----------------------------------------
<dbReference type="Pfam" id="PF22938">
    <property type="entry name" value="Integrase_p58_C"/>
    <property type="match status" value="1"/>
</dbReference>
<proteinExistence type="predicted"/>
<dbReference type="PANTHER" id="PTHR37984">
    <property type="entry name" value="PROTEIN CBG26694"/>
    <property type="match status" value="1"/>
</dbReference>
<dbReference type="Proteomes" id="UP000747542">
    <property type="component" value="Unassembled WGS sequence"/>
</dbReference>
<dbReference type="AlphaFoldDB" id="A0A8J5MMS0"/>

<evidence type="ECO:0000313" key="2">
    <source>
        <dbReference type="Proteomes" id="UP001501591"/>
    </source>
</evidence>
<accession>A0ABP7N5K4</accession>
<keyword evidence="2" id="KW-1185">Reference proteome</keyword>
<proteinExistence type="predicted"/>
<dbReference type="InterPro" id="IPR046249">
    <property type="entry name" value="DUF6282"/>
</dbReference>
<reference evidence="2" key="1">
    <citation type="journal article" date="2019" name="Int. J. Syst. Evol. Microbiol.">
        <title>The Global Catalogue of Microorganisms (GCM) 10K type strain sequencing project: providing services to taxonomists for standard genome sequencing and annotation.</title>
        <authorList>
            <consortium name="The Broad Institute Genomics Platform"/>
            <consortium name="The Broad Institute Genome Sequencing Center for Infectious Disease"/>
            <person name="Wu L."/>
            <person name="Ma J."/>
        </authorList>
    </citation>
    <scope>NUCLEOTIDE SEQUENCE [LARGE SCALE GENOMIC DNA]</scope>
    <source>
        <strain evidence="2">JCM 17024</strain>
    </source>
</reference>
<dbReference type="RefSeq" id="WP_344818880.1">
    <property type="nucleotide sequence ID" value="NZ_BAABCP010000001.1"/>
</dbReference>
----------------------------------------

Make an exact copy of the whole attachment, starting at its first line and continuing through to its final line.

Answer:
<dbReference type="Pfam" id="PF22938">
    <property type="entry name" value="Integrase_p58_C"/>
    <property type="match status" value="1"/>
</dbReference>
<proteinExistence type="predicted"/>
<dbReference type="PANTHER" id="PTHR37984">
    <property type="entry name" value="PROTEIN CBG26694"/>
    <property type="match status" value="1"/>
</dbReference>
<dbReference type="Proteomes" id="UP000747542">
    <property type="component" value="Unassembled WGS sequence"/>
</dbReference>
<dbReference type="AlphaFoldDB" id="A0A8J5MMS0"/>

<evidence type="ECO:0000313" key="2">
    <source>
        <dbReference type="Proteomes" id="UP001501591"/>
    </source>
</evidence>
<accession>A0ABP7N5K4</accession>
<keyword evidence="2" id="KW-1185">Reference proteome</keyword>
<proteinExistence type="predicted"/>
<dbReference type="InterPro" id="IPR046249">
    <property type="entry name" value="DUF6282"/>
</dbReference>
<reference evidence="2" key="1">
    <citation type="journal article" date="2019" name="Int. J. Syst. Evol. Microbiol.">
        <title>The Global Catalogue of Microorganisms (GCM) 10K type strain sequencing project: providing services to taxonomists for standard genome sequencing and annotation.</title>
        <authorList>
            <consortium name="The Broad Institute Genomics Platform"/>
            <consortium name="The Broad Institute Genome Sequencing Center for Infectious Disease"/>
            <person name="Wu L."/>
            <person name="Ma J."/>
        </authorList>
    </citation>
    <scope>NUCLEOTIDE SEQUENCE [LARGE SCALE GENOMIC DNA]</scope>
    <source>
        <strain evidence="2">JCM 17024</strain>
    </source>
</reference>
<dbReference type="RefSeq" id="WP_344818880.1">
    <property type="nucleotide sequence ID" value="NZ_BAABCP010000001.1"/>
</dbReference>